As I write this at the end of the baseball season, a season during which my favorite team, the Boston Red Sox, checked in with one of their worst won-loss records ever, in part attributed to many players being injured and the inability of the team to call in adequate replacements, it is apt to talk about the “team” of weather satellites in space. This team, too, suffered a debilitating injury in late September when imaging equipment on the satellite known as GOES-13 ceased to function properly. Thankfully, the team included a bench player ready to step right in, and after a delay of less than a day, GOES-14 was providing data that is critical to our observation of the atmosphere and the subsequent generation of weather forecasts.
The GOES satellites occupy geo-stationary orbits around the earth, which means they orbit the earth at the same speed at which the earth rotates. Therefore, they remain over the same position on the earth at an altitude of about 23,500 miles; these satellites can “see” an entire hemisphere of the earth at one time. The U.S. always has two operational GOES satellites in use, one which is positioned to observe the western U.S. and the eastern Pacific, and the other which is positioned to observe the eastern U.S. and the western Atlantic. Geo-stationary satellites are also operated by the European Union, Japan and Russia, and collectively, all of these satellites allow observation of the entire earth.
The accompanying figures show the different views of the U.S. GOES satellites. Figure 1 is a GOES-13 image, and that satellite was located over the equator at about 75° W. This image was taken on Sept. 19, 2012, less than a week before the satellite failed. Note that the satellite could observe much of the Atlantic, and at that time hurricane Nadine was located near the Azores and can be seen in the eastern portion of the image near 40° N / 30° W. Figure 2 is a GOES-15 image, and that satellite is located over the equator at about 135° W. This image was taken on Sept. 26, 2012, and shows an intense storm just south of Alaska as well as tropical storm Miriam southwest of the Baja peninsula.
Luckily, the U.S. keeps an extra satellite in a “parking” orbit in case of a problem with one of the operational spacecraft, and this satellite, GOES-14, was called into service when GOES-13 had its problem. Figure 3 shows an image from this satellite on Oct. 2, 2012. This satellite was parked at the equator near 105° W, roughly halfway between the two operational satellites, and this is clearly evident when comparing the images in Figure 1 and Figure 3. Nadine was actually still a tropical storm on Oct. 2, and was still in the vicinity of the Azores, but is barely visible on the eastern edge of the GOES-14 image in Figure 3. GOES-14 has begun to be moved eastward, but this is a slow process with its motion about 1° per day, so it will take about a month for this satellite to reach the operational position of 75° W.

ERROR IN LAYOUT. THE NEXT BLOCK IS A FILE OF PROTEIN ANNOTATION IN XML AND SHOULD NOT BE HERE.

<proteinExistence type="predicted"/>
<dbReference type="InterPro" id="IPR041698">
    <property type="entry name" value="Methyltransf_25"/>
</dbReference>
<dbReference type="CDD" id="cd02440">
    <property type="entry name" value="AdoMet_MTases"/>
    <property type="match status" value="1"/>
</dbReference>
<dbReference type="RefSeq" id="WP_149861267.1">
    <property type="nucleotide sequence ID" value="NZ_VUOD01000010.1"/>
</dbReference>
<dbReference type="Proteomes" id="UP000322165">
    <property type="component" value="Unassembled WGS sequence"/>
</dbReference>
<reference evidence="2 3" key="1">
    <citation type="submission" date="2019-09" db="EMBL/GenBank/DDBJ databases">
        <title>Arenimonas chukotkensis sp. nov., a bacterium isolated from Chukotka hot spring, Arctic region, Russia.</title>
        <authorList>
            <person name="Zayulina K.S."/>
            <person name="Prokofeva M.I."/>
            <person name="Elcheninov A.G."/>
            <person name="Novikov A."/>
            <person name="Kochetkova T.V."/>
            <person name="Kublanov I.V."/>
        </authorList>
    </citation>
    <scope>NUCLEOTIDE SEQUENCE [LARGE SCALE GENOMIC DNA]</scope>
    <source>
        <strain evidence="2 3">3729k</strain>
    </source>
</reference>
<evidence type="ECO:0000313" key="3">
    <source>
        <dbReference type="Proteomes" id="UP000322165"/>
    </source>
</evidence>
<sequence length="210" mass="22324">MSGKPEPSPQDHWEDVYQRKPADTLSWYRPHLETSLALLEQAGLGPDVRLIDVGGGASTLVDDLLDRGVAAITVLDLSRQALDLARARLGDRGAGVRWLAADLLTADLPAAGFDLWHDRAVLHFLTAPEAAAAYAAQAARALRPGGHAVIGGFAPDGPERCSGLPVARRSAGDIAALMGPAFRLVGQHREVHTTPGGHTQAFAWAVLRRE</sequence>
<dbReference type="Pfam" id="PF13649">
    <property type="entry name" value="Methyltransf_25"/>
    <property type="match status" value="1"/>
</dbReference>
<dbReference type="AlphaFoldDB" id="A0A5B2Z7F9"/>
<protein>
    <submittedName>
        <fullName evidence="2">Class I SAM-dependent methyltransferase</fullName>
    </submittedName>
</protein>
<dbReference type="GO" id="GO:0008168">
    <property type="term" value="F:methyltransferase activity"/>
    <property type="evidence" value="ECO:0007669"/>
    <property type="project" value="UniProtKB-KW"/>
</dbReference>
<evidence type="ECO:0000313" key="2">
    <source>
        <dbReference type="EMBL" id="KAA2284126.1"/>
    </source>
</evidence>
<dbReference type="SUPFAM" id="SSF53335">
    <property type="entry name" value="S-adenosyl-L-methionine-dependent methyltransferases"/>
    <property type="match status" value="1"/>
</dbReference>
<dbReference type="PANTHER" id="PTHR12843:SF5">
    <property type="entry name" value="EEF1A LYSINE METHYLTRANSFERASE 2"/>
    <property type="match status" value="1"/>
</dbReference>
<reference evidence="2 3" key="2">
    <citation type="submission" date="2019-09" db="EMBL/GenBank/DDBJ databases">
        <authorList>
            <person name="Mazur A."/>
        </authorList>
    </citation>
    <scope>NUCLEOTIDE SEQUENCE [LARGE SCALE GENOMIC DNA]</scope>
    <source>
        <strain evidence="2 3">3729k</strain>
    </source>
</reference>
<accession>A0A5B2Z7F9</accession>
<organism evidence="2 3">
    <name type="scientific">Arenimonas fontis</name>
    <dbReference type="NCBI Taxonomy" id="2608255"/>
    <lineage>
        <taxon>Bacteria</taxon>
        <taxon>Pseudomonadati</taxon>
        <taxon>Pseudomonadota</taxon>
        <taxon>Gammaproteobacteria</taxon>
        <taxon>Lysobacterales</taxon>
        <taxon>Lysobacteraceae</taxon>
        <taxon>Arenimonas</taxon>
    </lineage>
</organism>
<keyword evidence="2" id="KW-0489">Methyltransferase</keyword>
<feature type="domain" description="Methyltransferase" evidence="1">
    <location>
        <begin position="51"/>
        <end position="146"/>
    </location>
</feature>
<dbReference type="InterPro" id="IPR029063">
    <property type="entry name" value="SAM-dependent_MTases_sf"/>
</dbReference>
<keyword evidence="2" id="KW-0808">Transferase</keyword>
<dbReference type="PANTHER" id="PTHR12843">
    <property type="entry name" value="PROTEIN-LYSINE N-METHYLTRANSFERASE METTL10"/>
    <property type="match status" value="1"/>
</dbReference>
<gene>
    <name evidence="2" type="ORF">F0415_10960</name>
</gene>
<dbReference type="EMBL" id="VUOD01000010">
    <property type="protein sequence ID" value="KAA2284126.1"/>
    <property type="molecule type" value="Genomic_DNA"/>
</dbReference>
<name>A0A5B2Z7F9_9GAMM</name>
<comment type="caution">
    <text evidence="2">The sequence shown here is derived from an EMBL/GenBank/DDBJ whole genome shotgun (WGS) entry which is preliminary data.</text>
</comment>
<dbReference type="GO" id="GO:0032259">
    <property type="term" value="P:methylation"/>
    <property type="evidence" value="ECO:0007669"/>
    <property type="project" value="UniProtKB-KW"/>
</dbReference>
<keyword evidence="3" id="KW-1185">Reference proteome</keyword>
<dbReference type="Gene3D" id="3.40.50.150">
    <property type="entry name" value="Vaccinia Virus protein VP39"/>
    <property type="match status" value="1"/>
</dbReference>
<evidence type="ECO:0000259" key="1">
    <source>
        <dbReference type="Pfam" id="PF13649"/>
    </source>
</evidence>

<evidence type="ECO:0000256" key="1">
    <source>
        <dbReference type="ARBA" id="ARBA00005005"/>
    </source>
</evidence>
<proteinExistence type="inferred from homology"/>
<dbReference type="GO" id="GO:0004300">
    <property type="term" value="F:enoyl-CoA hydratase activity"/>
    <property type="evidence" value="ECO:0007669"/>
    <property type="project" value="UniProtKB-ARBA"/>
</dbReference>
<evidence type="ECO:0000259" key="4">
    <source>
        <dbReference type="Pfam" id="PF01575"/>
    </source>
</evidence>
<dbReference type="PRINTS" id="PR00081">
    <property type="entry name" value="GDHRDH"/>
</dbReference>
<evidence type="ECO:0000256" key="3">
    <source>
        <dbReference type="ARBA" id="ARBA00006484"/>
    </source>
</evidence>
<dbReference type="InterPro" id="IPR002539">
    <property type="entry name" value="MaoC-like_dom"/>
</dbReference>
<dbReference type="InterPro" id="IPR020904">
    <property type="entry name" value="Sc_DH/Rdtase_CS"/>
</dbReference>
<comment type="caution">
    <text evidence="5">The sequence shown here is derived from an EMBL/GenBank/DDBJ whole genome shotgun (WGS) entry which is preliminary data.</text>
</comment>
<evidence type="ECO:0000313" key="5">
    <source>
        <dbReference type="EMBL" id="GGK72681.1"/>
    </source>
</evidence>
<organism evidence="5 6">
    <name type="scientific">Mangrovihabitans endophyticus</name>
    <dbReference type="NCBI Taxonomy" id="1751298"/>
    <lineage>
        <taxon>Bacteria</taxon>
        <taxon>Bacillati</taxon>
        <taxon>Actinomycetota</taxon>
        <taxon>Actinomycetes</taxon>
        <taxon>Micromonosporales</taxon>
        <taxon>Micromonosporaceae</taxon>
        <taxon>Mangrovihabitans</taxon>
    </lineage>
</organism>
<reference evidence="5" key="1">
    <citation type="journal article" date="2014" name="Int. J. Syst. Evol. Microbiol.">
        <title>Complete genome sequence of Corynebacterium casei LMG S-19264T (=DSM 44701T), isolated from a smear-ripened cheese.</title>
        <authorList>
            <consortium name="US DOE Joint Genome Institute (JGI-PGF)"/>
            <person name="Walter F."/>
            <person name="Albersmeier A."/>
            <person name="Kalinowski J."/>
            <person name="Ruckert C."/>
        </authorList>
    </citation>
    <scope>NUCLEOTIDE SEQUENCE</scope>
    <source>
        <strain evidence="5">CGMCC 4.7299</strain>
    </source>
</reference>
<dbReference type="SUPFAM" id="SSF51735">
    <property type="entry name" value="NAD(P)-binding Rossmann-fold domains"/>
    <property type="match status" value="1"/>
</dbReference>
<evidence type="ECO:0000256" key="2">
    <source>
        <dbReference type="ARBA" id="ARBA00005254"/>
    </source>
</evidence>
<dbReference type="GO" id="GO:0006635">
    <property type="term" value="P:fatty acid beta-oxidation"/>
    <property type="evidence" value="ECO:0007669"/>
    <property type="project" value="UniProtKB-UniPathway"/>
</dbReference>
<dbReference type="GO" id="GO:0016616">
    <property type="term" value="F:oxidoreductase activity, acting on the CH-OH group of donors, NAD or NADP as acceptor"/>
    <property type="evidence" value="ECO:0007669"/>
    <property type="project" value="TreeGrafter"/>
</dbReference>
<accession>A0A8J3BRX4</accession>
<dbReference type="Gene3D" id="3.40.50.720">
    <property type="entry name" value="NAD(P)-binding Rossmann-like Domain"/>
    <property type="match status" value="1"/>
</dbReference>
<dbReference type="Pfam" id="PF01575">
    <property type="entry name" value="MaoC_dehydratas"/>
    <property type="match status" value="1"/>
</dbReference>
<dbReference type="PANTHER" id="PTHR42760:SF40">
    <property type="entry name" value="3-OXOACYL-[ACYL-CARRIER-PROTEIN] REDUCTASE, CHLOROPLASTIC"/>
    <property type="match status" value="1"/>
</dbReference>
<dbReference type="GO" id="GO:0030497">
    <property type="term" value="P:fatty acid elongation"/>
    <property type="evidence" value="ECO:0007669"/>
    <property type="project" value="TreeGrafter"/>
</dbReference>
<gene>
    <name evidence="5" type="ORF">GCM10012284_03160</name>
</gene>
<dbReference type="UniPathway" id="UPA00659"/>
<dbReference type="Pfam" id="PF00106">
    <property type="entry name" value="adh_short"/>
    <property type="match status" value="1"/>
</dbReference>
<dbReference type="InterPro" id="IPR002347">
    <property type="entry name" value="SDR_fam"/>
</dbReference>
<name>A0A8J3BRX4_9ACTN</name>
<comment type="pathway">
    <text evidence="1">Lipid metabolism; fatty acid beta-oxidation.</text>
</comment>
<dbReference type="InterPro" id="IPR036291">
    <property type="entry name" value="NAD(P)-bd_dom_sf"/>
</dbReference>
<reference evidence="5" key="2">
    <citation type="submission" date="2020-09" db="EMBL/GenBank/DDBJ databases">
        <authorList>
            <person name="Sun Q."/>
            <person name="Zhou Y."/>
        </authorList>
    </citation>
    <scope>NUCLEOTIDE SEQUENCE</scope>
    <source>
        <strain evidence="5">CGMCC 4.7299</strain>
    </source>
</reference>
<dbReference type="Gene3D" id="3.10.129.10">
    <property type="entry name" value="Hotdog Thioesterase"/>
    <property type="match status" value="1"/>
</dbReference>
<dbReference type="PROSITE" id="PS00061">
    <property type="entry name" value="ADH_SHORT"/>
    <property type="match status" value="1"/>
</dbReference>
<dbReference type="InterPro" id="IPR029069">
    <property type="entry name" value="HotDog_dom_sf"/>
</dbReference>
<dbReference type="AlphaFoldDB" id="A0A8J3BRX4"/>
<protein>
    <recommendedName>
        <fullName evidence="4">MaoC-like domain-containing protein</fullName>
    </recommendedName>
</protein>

GOES-13 is not considered to be dead at this point, and engineers are still able to communicate with the satellite. It is hoped that repairs will be able to be made to the instruments on board and allow it to eventually return to service. Of course, these fixes need to be done by remote commands since the satellite is in such a high orbit, well out of reach of any possible orbiting manned spacecraft.
The U.S. also has another satellite, GOES-12, which is located at the equator at about 60° W, and it is used primarily for providing imagery for South America, but also can observe the entire Atlantic and can be used for observing tropical cyclones. This is an older satellite, and its instrumentation is not as technologically advanced as that on the other spacecraft, and it also does not have any fuel remaining to adjust its position.
So, luckily for users of meteorological data, the satellite team had a game ready player ready to go when a proven performer went down. Hopefully the issues affecting GOES-13 can be rectified, and the spacecraft will become a valuable member of the team once again, because there are no more reserves waiting in the wings.
The Space Science and Engineering Center at the University of Wisconsin-Madison provides an excellent interface for viewing satellite images. Here is the link: http://www.ssec.wisc.edu/data/geo/